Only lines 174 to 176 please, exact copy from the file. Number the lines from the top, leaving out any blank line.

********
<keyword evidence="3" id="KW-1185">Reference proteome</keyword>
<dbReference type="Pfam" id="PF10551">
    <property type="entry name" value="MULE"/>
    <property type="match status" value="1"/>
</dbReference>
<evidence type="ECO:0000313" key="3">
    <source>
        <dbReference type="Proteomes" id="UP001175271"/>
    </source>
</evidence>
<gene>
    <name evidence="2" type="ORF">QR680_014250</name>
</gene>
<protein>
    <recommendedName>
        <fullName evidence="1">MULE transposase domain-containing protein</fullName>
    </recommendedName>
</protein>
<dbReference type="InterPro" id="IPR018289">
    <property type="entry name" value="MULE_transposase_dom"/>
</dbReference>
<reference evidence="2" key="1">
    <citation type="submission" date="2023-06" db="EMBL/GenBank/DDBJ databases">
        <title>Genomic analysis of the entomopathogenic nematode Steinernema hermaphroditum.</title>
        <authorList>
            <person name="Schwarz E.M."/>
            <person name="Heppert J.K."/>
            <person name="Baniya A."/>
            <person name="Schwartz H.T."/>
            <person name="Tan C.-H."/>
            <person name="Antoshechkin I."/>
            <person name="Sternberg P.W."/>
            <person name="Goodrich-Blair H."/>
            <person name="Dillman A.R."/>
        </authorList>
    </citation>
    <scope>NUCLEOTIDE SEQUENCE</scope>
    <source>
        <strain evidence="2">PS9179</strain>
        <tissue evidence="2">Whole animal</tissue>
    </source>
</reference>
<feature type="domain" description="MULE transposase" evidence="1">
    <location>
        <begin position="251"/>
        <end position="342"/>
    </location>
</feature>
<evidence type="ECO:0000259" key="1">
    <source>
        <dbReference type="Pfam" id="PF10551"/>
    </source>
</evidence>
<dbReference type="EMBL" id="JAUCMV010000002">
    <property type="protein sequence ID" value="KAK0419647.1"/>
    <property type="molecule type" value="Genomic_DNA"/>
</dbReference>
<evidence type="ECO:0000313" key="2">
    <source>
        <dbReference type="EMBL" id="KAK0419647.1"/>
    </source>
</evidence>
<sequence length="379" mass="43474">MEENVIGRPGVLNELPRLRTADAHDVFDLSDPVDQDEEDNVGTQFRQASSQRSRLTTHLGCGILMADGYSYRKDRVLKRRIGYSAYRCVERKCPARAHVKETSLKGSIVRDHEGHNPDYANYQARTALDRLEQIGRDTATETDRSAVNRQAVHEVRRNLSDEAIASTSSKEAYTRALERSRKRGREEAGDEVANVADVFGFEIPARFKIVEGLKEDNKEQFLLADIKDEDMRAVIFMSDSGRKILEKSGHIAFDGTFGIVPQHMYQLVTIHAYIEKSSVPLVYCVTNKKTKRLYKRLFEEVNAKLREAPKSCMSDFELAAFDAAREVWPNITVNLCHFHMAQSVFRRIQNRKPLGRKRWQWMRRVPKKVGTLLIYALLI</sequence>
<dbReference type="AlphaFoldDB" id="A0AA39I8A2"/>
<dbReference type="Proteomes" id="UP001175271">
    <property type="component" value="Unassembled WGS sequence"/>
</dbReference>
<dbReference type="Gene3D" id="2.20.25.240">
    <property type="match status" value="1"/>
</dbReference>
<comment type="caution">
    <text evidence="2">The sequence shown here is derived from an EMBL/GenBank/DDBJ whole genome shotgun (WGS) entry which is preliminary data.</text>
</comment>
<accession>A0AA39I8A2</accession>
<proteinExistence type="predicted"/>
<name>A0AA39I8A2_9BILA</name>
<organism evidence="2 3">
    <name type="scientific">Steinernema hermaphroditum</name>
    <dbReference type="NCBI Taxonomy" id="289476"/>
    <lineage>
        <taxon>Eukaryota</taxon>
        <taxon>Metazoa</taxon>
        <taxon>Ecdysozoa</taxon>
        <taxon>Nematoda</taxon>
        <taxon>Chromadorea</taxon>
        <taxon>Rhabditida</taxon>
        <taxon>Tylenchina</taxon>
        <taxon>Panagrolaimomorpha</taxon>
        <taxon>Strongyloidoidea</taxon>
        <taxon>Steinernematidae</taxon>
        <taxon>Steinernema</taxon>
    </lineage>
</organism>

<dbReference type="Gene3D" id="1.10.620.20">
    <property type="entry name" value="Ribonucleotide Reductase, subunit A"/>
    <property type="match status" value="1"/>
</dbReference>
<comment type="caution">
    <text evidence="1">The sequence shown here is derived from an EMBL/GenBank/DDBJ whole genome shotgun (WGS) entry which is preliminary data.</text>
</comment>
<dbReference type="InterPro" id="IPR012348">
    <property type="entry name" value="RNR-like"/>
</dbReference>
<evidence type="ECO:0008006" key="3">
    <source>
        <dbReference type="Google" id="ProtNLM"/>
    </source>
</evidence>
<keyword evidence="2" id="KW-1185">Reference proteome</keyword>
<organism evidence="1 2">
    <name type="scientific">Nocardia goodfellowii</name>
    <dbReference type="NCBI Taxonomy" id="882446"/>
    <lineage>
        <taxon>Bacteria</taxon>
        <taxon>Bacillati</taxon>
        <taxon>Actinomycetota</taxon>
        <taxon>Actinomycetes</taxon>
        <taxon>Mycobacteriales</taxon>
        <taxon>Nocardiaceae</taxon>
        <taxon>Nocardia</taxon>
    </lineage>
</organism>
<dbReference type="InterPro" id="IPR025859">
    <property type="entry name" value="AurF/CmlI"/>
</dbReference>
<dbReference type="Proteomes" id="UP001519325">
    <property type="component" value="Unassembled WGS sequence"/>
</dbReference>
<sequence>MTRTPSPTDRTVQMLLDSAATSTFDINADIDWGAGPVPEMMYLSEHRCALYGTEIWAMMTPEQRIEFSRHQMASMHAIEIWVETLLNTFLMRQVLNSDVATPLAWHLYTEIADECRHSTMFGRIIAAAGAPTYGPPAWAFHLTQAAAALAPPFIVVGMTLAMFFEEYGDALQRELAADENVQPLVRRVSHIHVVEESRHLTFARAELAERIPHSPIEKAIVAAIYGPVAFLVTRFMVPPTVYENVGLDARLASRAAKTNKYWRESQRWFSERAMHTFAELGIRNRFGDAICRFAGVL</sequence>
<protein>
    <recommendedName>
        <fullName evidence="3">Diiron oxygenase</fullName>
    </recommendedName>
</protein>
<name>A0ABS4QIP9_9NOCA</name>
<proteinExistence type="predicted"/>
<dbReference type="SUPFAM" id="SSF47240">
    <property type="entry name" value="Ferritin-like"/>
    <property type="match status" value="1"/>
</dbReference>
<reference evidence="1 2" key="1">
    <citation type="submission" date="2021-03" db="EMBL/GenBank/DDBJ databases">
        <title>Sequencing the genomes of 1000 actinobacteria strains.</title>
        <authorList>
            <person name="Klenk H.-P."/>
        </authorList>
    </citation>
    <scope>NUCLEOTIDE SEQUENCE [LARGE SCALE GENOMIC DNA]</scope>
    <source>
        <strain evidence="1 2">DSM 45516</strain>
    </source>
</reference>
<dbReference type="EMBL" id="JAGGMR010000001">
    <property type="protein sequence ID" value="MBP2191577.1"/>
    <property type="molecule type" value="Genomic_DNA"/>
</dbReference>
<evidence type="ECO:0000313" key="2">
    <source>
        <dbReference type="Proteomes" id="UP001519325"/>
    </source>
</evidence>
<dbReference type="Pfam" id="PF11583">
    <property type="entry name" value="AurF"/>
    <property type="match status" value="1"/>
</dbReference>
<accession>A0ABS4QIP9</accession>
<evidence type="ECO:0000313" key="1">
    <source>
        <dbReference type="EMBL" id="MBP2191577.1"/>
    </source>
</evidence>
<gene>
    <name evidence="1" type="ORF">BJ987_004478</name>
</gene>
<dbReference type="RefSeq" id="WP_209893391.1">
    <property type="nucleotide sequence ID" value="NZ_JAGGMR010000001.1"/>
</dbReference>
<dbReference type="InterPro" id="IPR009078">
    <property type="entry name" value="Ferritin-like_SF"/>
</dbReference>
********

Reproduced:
</gene>
<dbReference type="RefSeq" id="WP_209893391.1">
    <property type="nucleotide sequence ID" value="NZ_JAGGMR010000001.1"/>